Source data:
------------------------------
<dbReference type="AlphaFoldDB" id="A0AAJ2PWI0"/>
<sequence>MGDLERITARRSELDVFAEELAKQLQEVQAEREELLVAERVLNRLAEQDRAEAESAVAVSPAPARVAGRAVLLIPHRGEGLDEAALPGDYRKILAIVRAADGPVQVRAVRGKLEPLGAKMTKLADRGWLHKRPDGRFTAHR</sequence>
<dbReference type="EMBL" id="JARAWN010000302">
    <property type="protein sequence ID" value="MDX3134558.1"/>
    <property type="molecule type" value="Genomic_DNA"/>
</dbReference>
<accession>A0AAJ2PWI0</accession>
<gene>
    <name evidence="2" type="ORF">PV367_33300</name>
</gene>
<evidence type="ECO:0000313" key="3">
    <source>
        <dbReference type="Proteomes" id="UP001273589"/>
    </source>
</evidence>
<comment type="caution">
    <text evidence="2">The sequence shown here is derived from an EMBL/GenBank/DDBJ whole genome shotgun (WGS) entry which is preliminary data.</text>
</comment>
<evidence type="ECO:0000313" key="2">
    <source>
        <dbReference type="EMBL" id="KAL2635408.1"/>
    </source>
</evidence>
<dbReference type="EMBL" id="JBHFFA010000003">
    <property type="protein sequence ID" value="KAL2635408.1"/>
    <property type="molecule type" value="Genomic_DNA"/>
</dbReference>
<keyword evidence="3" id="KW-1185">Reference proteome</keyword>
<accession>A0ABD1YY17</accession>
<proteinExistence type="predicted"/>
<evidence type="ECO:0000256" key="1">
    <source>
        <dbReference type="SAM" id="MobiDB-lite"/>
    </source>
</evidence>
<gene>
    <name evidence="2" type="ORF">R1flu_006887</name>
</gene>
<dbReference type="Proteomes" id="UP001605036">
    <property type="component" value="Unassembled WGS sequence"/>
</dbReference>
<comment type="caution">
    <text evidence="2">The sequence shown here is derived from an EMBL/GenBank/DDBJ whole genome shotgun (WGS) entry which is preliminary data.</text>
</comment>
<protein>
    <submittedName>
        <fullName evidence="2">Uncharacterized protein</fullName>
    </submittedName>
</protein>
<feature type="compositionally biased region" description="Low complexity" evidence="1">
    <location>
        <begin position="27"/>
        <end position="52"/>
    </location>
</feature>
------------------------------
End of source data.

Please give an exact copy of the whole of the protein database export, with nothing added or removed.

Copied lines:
<dbReference type="AlphaFoldDB" id="A0AAJ2PWI0"/>
<sequence>MGDLERITARRSELDVFAEELAKQLQEVQAEREELLVAERVLNRLAEQDRAEAESAVAVSPAPARVAGRAVLLIPHRGEGLDEAALPGDYRKILAIVRAADGPVQVRAVRGKLEPLGAKMTKLADRGWLHKRPDGRFTAHR</sequence>
<dbReference type="EMBL" id="JARAWN010000302">
    <property type="protein sequence ID" value="MDX3134558.1"/>
    <property type="molecule type" value="Genomic_DNA"/>
</dbReference>
<accession>A0AAJ2PWI0</accession>
<gene>
    <name evidence="2" type="ORF">PV367_33300</name>
</gene>
<evidence type="ECO:0000313" key="3">
    <source>
        <dbReference type="Proteomes" id="UP001273589"/>
    </source>
</evidence>
<comment type="caution">
    <text evidence="2">The sequence shown here is derived from an EMBL/GenBank/DDBJ whole genome shotgun (WGS) entry which is preliminary data.</text>
</comment>
<evidence type="ECO:0000313" key="2">
    <source>
        <dbReference type="EMBL" id="KAL2635408.1"/>
    </source>
</evidence>
<dbReference type="EMBL" id="JBHFFA010000003">
    <property type="protein sequence ID" value="KAL2635408.1"/>
    <property type="molecule type" value="Genomic_DNA"/>
</dbReference>
<keyword evidence="3" id="KW-1185">Reference proteome</keyword>
<accession>A0ABD1YY17</accession>
<proteinExistence type="predicted"/>
<evidence type="ECO:0000256" key="1">
    <source>
        <dbReference type="SAM" id="MobiDB-lite"/>
    </source>
</evidence>
<gene>
    <name evidence="2" type="ORF">R1flu_006887</name>
</gene>
<dbReference type="Proteomes" id="UP001605036">
    <property type="component" value="Unassembled WGS sequence"/>
</dbReference>
<comment type="caution">
    <text evidence="2">The sequence shown here is derived from an EMBL/GenBank/DDBJ whole genome shotgun (WGS) entry which is preliminary data.</text>
</comment>
<protein>
    <submittedName>
        <fullName evidence="2">Uncharacterized protein</fullName>
    </submittedName>
</protein>
<feature type="compositionally biased region" description="Low complexity" evidence="1">
    <location>
        <begin position="27"/>
        <end position="52"/>
    </location>
</feature>